Allegation 3

In the case of Patient 1, Dr Conron made a recommendation against administering a Boostrix immunisation to a woman in her third trimester of pregnancy. However, the Commonwealth’s immunisation guidelines had changed to recommend this. He acknowledged his error and accepted responsibility for not staying up to date with the guidelines.

In the case of Patient 2, the patient presented symptoms of deep vein thrombosis. Dr Conron’s treatment was found to be insufficient, as he only wrote a handwritten annotation on a report and did not recommend a repeat ultrasound or advise on taking aspirin or using a compression stocking. He acknowledged that this was not enough. Nonetheless, it was agreed that Dr Conron’s management did not cause the patient’s deterioration.

In the case of Patient 3, Dr Conron overlooked the expiration of a permit and prescribed Schedule 8 drugs in breach of section 34C(1) of the Drugs Poisons and Controlled Substances Act 1981 (Vic). The Tribunal noted a similar incident occurred in 2014 for which Dr Conron had received education on Schedule 8 prescribing.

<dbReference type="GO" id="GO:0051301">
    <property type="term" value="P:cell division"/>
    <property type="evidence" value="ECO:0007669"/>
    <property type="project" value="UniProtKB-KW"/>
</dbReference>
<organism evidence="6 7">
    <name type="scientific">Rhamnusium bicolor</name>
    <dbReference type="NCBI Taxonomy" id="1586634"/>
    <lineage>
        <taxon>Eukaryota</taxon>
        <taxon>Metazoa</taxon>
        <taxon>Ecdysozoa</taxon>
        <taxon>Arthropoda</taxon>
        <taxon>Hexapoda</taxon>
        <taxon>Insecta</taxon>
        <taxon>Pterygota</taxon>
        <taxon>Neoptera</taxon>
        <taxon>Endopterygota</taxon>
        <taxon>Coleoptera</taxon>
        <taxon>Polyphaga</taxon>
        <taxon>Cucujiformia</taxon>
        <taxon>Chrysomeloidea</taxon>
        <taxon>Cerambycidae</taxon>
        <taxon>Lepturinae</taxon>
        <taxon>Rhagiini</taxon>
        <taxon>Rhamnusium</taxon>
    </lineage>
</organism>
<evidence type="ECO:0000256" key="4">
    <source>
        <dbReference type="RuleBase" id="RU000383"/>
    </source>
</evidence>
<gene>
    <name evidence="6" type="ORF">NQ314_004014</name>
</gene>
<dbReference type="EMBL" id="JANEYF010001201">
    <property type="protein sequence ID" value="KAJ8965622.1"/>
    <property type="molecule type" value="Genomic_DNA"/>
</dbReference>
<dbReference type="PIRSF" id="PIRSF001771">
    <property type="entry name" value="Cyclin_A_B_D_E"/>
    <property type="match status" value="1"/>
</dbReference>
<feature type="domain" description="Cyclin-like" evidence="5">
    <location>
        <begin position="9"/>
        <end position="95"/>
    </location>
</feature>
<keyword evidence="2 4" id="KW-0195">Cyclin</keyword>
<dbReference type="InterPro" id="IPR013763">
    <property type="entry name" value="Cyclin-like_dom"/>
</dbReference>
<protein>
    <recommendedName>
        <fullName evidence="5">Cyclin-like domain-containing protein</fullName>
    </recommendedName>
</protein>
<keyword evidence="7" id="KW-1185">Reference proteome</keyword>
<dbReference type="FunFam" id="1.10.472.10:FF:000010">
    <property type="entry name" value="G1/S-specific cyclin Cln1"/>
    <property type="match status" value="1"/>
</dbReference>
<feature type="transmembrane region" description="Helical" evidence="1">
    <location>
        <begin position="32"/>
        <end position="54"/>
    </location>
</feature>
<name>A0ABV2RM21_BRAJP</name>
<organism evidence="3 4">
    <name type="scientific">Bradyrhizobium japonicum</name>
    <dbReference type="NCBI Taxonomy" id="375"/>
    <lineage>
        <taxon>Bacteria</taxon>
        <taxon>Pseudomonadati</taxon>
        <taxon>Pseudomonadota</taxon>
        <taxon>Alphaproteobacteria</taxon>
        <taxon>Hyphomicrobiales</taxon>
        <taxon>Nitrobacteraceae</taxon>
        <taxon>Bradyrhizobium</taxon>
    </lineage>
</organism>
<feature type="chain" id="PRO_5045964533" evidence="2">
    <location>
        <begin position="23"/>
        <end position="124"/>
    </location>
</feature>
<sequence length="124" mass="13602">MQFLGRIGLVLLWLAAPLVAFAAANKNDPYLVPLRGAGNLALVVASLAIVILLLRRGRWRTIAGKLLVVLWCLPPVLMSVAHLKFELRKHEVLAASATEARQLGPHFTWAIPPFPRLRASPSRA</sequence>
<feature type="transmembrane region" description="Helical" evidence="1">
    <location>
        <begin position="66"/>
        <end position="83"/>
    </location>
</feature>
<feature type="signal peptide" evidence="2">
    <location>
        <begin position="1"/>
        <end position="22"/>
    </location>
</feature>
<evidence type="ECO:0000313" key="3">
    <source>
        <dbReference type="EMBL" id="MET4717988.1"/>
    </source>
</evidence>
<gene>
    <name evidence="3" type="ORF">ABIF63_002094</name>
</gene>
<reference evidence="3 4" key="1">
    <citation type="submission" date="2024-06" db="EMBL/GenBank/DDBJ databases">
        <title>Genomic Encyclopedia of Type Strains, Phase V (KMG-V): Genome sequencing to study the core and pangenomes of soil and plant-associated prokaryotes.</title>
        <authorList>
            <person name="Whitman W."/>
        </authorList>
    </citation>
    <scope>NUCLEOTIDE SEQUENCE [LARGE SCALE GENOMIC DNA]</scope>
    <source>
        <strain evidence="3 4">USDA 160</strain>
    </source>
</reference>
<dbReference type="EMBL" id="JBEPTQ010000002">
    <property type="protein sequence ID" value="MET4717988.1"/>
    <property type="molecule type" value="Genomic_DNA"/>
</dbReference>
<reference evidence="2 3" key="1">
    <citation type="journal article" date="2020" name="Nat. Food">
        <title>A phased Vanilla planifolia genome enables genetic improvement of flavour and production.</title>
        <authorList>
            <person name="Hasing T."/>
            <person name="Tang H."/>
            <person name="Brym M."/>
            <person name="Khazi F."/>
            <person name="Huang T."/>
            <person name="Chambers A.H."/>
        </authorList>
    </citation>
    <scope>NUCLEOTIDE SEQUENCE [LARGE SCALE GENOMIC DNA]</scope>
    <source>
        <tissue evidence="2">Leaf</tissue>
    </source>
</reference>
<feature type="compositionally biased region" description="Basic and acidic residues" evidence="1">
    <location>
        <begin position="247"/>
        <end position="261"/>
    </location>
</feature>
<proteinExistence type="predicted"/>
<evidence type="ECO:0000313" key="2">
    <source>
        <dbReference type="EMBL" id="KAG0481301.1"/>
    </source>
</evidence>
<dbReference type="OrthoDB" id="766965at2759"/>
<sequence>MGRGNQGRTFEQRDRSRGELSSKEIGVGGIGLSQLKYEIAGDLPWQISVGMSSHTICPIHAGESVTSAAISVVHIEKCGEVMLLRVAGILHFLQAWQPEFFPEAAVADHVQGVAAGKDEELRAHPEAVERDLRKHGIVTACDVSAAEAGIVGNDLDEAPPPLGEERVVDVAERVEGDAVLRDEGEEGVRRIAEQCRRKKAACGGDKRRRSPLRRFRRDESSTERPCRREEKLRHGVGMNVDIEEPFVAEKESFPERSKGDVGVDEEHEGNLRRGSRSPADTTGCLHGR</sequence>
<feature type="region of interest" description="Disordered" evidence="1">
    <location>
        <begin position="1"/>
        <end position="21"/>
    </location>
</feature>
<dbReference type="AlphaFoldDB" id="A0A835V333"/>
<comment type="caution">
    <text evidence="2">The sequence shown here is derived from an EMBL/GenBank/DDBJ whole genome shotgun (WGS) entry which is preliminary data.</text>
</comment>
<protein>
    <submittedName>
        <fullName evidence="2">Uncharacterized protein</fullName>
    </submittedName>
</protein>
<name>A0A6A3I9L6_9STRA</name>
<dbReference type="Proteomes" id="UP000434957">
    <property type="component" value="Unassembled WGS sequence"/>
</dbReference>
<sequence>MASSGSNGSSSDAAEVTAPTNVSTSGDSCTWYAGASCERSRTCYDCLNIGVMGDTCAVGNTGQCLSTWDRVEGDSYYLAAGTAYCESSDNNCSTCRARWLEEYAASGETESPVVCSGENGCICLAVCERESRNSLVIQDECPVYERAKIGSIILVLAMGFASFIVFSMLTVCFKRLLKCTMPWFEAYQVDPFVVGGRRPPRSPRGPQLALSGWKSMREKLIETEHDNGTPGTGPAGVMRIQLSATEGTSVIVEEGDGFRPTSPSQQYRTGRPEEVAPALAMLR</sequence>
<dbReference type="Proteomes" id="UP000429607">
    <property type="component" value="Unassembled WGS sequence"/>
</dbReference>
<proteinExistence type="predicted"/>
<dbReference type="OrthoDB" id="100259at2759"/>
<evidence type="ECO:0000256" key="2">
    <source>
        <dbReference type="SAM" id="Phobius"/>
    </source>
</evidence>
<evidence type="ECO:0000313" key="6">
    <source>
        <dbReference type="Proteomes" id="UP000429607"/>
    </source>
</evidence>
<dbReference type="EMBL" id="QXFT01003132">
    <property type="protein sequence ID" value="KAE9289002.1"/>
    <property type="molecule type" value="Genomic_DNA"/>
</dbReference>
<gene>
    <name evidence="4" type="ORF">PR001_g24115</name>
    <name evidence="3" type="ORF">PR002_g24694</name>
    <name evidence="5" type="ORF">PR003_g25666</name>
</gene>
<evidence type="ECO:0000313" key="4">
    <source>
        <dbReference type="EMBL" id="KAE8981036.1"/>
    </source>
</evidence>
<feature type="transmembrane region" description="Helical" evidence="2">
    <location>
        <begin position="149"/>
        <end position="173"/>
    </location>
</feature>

Allegation 4

Allegation 4 relates to inadequate clinical notes of his consultation concerning two patients, Patient 2 and Patient 4. Dr Conron acknowledged that his notes were inadequate according to current standards. Regarding patient 4, who was a long-term patient of Dr Conron, Dr Conron simply noted that there was no change in the patient’s condition. He stated that this was a common practice many years ago but acknowledged that it is no longer accepted.

Allegation 2